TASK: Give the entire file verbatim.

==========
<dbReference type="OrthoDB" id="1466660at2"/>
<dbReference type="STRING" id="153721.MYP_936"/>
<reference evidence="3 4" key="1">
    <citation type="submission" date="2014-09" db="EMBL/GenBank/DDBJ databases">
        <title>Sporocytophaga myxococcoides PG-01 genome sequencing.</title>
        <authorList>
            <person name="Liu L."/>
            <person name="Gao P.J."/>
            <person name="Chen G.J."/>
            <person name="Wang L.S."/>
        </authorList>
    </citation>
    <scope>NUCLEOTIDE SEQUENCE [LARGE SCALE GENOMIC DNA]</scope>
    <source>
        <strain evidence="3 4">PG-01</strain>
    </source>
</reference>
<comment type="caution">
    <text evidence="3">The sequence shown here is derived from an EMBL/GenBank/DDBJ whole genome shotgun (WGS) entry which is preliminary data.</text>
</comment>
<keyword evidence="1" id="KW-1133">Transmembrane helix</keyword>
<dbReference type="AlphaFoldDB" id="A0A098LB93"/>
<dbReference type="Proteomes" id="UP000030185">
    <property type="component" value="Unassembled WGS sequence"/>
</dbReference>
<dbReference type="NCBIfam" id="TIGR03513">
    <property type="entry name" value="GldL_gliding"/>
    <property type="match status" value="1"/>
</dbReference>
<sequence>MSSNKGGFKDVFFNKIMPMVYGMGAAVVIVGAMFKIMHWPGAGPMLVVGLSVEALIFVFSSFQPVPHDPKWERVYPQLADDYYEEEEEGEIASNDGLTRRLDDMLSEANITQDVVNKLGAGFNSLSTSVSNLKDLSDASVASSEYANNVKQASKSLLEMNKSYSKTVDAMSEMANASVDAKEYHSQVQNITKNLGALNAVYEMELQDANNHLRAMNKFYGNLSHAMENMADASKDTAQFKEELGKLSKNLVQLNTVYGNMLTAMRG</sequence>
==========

<dbReference type="OrthoDB" id="1466660at2"/>
<dbReference type="STRING" id="153721.MYP_936"/>
<reference evidence="3 4" key="1">
    <citation type="submission" date="2014-09" db="EMBL/GenBank/DDBJ databases">
        <title>Sporocytophaga myxococcoides PG-01 genome sequencing.</title>
        <authorList>
            <person name="Liu L."/>
            <person name="Gao P.J."/>
            <person name="Chen G.J."/>
            <person name="Wang L.S."/>
        </authorList>
    </citation>
    <scope>NUCLEOTIDE SEQUENCE [LARGE SCALE GENOMIC DNA]</scope>
    <source>
        <strain evidence="3 4">PG-01</strain>
    </source>
</reference>
<comment type="caution">
    <text evidence="3">The sequence shown here is derived from an EMBL/GenBank/DDBJ whole genome shotgun (WGS) entry which is preliminary data.</text>
</comment>
<keyword evidence="1" id="KW-1133">Transmembrane helix</keyword>
<dbReference type="AlphaFoldDB" id="A0A098LB93"/>
<dbReference type="Proteomes" id="UP000030185">
    <property type="component" value="Unassembled WGS sequence"/>
</dbReference>
<dbReference type="NCBIfam" id="TIGR03513">
    <property type="entry name" value="GldL_gliding"/>
    <property type="match status" value="1"/>
</dbReference>
<sequence>MSSNKGGFKDVFFNKIMPMVYGMGAAVVIVGAMFKIMHWPGAGPMLVVGLSVEALIFVFSSFQPVPHDPKWERVYPQLADDYYEEEEEGEIASNDGLTRRLDDMLSEANITQDVVNKLGAGFNSLSTSVSNLKDLSDASVASSEYANNVKQASKSLLEMNKSYSKTVDAMSEMANASVDAKEYHSQVQNITKNLGALNAVYEMELQDANNHLRAMNKFYGNLSHAMENMADASKDTAQFKEELGKLSKNLVQLNTVYGNMLTAMRG</sequence>